We spent a few days in Chicago. It's a great city but, unfortunately, they were in the middle of a heat wave and high humidity while we were there.
We stayed at the Millennium (now Regal) Knickerbocker on Walton just off Michigan Drive. The rate deal through Orbitz was fine, but open rack rates are outrageous. The property was originally a speakeasy and, supposedly, Lawrence Welk recorded his shows there. But the glory days are long past. Although the staff was very nice and helpful, the building was in bad shape and few amenities were available. For such a high rate, I expect a luxury hotel and this certainly wasn't. It would also be more convenient to stay in The Loop close to the museums, and that's what we'll do when we return.
Our first meal was Chicago deep-dish pizza at Giordano's.(http://www.giordanos.com/main.php)
Luckily, we arrived before the Cubs game was over, so our wait was short. By the time we left, a crowd was waiting. The pizzas were fabulous, but the small size that supposedly serves 1 or 2 people would have been plenty for 3. Good as they were, the pizzas at Mangia here in Austin are better...almost the same, but a little less cheese. It was a fun Chicago experience, though.
We did a lot of walking. If the weather had been better, it would have been the high point of the trip. The architecture is beautiful and the Chicago River reflects the skyscrapers. Next time, I want to take one of the water tours. It's very easy to get around, with the grid layout and mass transit.
The Shedd Aquarium is a must-see.
It was really crowded on Sunday, but still fun. I was impressed with the building itself...all the water-related decorations and fixtures. The dolphin show in the theater is fun, mostly because of the fabulous view of Lake Michigan through the windows.
Steve and Emily went to the Field Museum and delved into the fossils and dinosaurs. (http://www.fieldmuseum.org/) I hope to make it there someday!
Cindy and I made a quick pass at the Art Institute of Chicago. (http://www.artic.edu/aic/index.php) The European collections are amazing. Of course, the Impressionists are the big draws and I certainly enjoyed those. But the early European collection was magnificent. We didn't even have time to see the American Art wing. Next time!
We finally saw the Blue Man Group. (http://www.blueman.com/) Very, very fun. I felt like a kid: laughing loudly, playing, being silly. There are several traveling shows and, if you haven't seen them, bring a kid (yours or borrow one) and have a great time.
Blue Man Group was performing at the Briar Street Theater, so we walked down Halsted through Lakeview to the Lincoln Park area. These are both very cool urban neighborhoods which call for futher investigation. Emily dreams of living somewhere like this.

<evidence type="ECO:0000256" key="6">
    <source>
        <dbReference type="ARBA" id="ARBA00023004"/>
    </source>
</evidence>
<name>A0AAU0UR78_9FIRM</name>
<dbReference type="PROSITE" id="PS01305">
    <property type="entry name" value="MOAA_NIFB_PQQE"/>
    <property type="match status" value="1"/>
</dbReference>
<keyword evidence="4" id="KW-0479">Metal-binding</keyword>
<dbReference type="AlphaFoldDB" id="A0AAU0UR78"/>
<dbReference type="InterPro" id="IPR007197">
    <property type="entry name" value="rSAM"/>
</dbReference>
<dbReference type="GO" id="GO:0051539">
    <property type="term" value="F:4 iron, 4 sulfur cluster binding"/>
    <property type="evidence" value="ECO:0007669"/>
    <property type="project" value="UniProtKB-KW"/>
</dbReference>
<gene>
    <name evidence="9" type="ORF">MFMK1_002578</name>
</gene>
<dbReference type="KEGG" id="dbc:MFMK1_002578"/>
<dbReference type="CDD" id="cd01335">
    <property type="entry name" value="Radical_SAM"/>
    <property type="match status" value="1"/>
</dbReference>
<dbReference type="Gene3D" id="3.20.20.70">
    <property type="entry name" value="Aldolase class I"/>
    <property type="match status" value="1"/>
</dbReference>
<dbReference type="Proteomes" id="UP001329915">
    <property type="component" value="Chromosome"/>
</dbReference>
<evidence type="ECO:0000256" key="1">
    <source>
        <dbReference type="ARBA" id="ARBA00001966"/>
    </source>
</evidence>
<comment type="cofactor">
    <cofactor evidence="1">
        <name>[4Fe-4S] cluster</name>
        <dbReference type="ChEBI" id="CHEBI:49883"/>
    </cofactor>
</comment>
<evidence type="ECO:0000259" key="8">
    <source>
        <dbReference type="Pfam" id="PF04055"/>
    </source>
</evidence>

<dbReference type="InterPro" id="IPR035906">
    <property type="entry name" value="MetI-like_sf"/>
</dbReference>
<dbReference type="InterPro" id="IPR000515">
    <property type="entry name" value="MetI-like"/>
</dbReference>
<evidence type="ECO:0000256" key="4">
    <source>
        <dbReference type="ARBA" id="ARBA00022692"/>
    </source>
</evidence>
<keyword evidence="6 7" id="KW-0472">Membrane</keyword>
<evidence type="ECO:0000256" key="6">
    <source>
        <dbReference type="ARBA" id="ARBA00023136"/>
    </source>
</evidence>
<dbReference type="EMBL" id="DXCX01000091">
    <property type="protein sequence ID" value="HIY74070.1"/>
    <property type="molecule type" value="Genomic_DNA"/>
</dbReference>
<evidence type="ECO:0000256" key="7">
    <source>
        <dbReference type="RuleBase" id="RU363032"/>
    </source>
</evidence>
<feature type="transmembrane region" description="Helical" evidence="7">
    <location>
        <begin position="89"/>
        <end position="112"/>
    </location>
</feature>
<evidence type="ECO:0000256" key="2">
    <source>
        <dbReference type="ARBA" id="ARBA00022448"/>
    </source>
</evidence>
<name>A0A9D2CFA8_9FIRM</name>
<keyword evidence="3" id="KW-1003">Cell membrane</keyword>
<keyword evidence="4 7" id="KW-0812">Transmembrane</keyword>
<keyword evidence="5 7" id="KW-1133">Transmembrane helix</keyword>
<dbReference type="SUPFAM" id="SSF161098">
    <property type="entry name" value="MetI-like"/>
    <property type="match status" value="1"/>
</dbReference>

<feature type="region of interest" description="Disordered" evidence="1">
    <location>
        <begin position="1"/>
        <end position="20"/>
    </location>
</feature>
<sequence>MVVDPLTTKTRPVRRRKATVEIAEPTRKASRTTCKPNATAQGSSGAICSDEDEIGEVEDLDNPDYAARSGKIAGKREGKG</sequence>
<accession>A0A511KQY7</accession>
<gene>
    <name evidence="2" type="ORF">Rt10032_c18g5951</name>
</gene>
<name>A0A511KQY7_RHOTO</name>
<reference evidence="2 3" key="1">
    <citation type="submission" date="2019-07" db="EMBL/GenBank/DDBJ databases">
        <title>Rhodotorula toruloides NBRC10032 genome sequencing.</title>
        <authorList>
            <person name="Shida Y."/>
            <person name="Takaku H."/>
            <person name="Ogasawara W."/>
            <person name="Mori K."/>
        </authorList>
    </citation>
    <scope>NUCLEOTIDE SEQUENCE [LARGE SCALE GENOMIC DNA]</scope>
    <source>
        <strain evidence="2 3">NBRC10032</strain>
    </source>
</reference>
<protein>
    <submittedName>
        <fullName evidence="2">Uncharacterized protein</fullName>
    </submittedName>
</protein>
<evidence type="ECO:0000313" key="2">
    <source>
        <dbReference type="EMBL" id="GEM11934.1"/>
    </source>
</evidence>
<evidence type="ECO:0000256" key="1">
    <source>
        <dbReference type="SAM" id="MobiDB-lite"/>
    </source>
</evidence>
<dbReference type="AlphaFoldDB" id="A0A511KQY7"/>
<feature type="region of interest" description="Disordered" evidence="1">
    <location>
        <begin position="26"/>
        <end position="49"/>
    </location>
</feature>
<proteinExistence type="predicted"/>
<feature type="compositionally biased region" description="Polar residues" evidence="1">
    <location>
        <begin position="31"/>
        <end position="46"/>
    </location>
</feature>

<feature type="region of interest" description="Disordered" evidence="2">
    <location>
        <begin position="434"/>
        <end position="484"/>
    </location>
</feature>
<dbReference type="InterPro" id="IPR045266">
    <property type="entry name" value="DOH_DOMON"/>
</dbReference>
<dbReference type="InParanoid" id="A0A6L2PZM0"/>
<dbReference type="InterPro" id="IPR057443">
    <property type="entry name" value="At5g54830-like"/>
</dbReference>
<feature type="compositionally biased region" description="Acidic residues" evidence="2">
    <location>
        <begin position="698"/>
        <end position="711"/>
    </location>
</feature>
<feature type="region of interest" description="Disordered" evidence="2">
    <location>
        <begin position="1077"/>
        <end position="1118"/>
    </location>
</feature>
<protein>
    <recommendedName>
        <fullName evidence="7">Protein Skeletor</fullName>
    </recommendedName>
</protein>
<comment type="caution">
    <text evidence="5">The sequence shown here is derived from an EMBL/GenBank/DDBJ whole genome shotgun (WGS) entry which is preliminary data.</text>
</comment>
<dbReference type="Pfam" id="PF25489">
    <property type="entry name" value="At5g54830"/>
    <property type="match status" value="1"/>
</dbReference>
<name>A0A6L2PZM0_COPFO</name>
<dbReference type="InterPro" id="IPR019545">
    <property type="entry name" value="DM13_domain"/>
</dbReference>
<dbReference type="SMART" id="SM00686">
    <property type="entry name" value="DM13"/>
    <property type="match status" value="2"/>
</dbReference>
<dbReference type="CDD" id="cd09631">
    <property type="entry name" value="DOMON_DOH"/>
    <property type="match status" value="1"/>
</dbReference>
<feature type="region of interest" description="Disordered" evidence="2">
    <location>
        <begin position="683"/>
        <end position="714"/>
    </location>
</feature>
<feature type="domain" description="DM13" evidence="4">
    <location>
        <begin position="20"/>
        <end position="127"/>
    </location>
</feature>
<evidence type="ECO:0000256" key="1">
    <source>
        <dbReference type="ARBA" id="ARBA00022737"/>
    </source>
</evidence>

We took a chance on Sapori Trattoria in the Lincoln Park area. (www.saporitrattoria.com) Though the service was glacial, the portions were huge and most of the food was outstanding Italian-American goodness. The only disappointment was the asparagus salad, which was a creamy mixture of nearly raw asparagus bites over greens. However, the appetizer of the day, avocado bruschetta, redeemed the place. Steve had the largest portion of lasagna I've ever seen. In general, portions at Chicago restaurants are huge and it's probably a good idea to split entrees, unless you have access to a fridge and microwave for leftovers. Also, reservations are a must if you're going to the restaurant after 6:30.
We couldn't be in Chicago without getting some quality red meat! So we checked out Capital Grille. (http://www.thecapitalgrille.com/Locations/
We didn't have reservations, but it was Monday evening and we were early.
Yum! Top-notch steaks and the best mashed potatoes we've ever had. Be warned that no wine is available by the glass, so you will be ponying up for a pricey bottle.
Sunday night seems to be a great time to go to the observatory at the top of Hancock Center (no wait!). (http://www.hancock-observatory.com/) We arrived at sunset and enjoyed watching the lights go on around the city. The beautiful views also illustrate how vast this city is. Even though it's such a huge city, the people are almost unanimously friendly and helpful to tourists.
On Monday afternoon, Cindy and I braved the heat at Millennium Park. (http://www.millenniumpark.org/artandarchitecture/)
The Frank Gehry performance space was amazing. I heard a native saying she had never sat anywhere in the area where the music was less than outstanding. The "Bean" is a crazy sculpture inspired by a drop of mercury. It reflects and distorts the landscape and people around it and inside it. Kids of all ages enjoy looking at themselves in the rounded surfaces. I, of course, had fund taking photos of the reflections.
The supposed reason for this trip was for Emily to tour Northwestern Univ. She and Steve thought Evanston and the NW campus were gorgeous and Emily was very impressed with the academic avenues available there. If she gets accepted, we'll send her up during a Chicago winter to stay in a dorm (with Gracie?) for a couple of days so she can see what she'd be in for!